Table 5.1 Simplified Symbol Table


Because the variable name is not in the symbol table, Visual Studio sends a message to Windows requesting enough memory for a reference variable. All reference variables use the same amount of storage: 4 bytes. Provided the Windows Memory Manager can find 4 bytes of free memory, Windows returns the memory address for the reference variable name. You can assume that the memory address for name is 670,000. Visual Studio makes an entry into the symbol table, as shown in Table 5.2.

Table 5.2 The Reference Variable Added Symbol Table


Using the diagrams you studied in Chapter 4, you can show the lvalue and rvalue values for name as shown in Figure 5.1.

Figure 5.1 New lvalue and rvalue


The interpretation of the lvalue of name in Figure 5.1 is exactly as in Chapter 4. That is, the lvalue is the memory address where the string reference variable name is stored in memory.

The Meaning of null

After Visual Studio has received the reference variable's lvalue from the Windows Memory Manager, it immediately assigns null into the rvalue of name. Recall that null is a keyword in C# that signifies that no useable data is currently associated with the variable. Anytime a variable has an rvalue equal to null, Visual Studio knows there is nothing useful associated with that variable. Figure 5.2 shows a memory map for the current state of the name reference variable.

Figure 5.2 Memory map for string variable


Using the Bucket Analogy from Chapter 4, you can verbalize the information in Figure 5.2 like this: The bucket for the name reference variable is stored at memory location 670,000 (its lvalue) and the content (rvalue) of its 4-byte bucket is null.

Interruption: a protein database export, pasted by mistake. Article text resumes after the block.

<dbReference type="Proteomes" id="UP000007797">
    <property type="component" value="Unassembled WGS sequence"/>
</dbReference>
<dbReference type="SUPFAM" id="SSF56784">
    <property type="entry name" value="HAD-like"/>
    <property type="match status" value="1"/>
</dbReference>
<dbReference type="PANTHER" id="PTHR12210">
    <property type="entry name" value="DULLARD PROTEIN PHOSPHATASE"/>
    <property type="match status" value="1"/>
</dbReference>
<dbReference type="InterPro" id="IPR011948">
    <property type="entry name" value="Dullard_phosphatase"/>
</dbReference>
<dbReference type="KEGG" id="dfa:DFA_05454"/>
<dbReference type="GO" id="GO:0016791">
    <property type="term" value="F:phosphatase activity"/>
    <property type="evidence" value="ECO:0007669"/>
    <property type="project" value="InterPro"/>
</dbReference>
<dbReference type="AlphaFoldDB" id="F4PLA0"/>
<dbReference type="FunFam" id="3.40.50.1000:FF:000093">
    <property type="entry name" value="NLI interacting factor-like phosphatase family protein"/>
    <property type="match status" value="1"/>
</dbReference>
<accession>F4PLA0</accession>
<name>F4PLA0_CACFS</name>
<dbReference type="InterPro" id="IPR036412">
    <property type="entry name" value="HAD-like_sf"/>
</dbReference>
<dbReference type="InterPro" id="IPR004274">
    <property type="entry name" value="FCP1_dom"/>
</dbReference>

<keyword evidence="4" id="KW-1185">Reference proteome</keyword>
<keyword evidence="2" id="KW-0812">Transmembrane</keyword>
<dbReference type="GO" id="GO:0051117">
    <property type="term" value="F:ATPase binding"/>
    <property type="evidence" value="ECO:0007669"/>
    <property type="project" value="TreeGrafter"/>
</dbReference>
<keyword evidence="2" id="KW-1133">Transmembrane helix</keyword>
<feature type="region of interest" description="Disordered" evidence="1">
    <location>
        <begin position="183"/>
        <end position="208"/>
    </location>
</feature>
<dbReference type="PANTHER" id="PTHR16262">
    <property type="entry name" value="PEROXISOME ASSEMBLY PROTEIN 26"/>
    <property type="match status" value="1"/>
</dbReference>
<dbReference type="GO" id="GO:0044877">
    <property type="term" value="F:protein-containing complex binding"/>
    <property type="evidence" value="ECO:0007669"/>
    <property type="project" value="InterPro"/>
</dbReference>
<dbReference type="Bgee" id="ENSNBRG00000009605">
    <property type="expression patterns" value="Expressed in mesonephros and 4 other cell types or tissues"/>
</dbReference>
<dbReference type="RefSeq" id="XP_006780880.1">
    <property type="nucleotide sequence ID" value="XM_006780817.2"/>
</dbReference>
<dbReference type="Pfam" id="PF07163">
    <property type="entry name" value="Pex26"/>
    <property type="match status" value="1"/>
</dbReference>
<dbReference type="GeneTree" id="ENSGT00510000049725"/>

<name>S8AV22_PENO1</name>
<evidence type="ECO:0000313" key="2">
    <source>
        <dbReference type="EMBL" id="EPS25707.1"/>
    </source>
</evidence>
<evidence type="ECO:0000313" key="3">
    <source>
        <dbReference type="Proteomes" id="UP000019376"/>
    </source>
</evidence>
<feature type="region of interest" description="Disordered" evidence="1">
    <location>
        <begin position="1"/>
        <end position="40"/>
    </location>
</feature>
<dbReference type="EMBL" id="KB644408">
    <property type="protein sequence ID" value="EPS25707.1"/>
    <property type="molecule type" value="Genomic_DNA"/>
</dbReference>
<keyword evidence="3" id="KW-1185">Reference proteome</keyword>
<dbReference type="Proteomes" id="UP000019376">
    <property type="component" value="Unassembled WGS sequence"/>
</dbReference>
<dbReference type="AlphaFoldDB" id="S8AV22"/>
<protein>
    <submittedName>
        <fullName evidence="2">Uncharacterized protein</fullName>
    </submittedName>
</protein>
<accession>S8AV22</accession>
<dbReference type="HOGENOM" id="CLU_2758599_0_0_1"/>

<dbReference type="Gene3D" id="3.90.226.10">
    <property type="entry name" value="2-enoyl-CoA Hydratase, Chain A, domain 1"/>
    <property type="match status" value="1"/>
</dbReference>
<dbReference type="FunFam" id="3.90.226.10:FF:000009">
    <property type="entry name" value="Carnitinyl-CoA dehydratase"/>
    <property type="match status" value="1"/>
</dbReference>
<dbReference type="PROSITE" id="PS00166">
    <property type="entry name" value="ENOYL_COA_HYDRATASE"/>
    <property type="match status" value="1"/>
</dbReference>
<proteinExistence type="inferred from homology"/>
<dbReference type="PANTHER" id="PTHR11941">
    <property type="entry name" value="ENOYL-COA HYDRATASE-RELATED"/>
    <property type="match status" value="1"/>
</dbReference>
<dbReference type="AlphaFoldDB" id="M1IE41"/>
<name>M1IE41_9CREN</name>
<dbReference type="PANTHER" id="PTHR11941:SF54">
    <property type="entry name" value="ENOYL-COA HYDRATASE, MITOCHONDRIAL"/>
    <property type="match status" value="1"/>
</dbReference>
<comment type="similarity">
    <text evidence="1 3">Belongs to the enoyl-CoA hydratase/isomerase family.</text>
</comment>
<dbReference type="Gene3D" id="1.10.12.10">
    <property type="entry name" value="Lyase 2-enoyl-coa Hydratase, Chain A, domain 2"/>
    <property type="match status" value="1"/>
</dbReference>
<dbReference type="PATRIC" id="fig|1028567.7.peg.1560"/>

Now consider what happens when the second line is executed:

name = "Hailey";

Each textual letter in the name Hailey takes 2 bytes of storage. (See the sidebar “Unicode Versus ASCII.”) This means that the string literal Hailey actually requires 12 bytes of storage. However, you just read that the Windows Memory Manager returned only 4 bytes of storage for the rvalue ofname. You are probably saying to yourself, “Wait a minute! How do you hold 12 bytes of data in a 4-byte bucket?” Answer: You don't!

Unicode Versus ASCII

The need for a standard way to code computer information was recognized as early as the 1960s. The result was the American Standard Code for Information Interchange, or ASCII character set. The codes spanned 128 characters and included alpha and digit characters and punctuation, plus some nonprinting codes. Because there were only 128 characters, the entire ASCII set could be represented in one byte (that is, 256 = 28) with room to spare.

Problems began to arise as computing took on a more international flavor. Many languages and systems, such as the Kanji system for writing Japanese, have thousands of characters. The World Wide Web also pushed the need for a universal character set to the forefront. The result is the Unicode character set. The Unicode character set uses two bytes per character and permits more than 65,000 individual characters to be represented. C# uses the Unicode character set by default. This means that the actual storage requirement for a string variable is about twice as large as the number of characters in the string. (Many languages use a structure called a string descriptor block that is tied to the actual storage requirements. For your purposes, however, just think of each character as requiring 2 bytes of storage.)

Why Reference Types Are Different from Value Types